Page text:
But he wants Draconian background checks implemented on all registrants anyway.
His letter coincides with the release of and heavily cites the 2016 annual report (pdf) of the Internet Watch Foundation — the organization that coordinates the takedown of child abuse material in the UK and elsewhere.
That report found that new gTLD domains are being increasingly used to distribute such material, but that Verisign-run TLDs such as .com are still by far the most abused for this purpose.
The number of takedowns against new gTLD domains in 2016 was 272 (226 of which were “dedicated to distributing child sexual abuse content”) the IWF reported, a 258% increase on 2015.
That’s 272 domains too many, but averages out at about a quarter of a domain per new gTLD.
There were 2,416 domains being used to distribute this material in 2016, IWF said. That means new gTLDs accounted for about 11% of the total child abuse domains — higher than the 7.8% market share that new gTLDs command (according to Verisign’s Q4 industry brief).
But the IWF report states that 80% of the total abuse domains are concentrated in just five TLDs — .com, .net, .se, .io, and .cc. Even child abusers are not fans of new gTLDs, it seems.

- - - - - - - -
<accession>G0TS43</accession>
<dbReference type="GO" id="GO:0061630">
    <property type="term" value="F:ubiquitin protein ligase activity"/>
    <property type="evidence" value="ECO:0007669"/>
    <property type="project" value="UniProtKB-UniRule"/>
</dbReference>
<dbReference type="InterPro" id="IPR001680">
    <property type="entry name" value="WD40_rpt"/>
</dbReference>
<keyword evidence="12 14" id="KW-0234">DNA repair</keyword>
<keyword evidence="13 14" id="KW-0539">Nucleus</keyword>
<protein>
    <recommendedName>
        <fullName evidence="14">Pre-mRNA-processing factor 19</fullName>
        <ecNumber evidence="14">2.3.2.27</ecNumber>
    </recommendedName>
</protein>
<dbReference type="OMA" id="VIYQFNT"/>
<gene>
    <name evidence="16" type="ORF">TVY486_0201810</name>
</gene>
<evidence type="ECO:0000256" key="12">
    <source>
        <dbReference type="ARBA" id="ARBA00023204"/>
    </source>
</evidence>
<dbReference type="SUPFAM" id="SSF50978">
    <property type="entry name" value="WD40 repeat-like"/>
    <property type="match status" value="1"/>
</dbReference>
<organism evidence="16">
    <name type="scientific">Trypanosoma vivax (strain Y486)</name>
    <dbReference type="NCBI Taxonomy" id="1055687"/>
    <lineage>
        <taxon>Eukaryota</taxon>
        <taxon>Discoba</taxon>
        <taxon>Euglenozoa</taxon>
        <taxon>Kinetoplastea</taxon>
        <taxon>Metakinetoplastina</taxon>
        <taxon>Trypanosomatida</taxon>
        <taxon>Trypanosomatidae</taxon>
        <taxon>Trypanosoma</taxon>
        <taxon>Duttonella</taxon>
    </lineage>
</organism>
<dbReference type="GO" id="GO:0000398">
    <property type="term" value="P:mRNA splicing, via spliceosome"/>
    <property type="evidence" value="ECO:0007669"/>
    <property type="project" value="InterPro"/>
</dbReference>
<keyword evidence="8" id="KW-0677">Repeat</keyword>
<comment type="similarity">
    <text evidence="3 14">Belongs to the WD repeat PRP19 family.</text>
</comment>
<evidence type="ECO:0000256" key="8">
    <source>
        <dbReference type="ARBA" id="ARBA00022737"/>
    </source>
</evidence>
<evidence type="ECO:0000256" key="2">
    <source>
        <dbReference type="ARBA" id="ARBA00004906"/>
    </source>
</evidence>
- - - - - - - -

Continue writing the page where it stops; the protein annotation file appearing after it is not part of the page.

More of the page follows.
Despite the fact that two of these domains are operated under ICANN contract, and the fact that .io is operated by a British company representing a British overseas territory, Carr focuses his calls for action instead on new gTLDs exclusively.
And his calls are receiving attention.
A The Times article this week cries “New internet domain is magnet for paedophiles, charities warn”, while tabloid stable sister The Sun reported on “fears predators are exploiting new website addresses to hide indecent material”.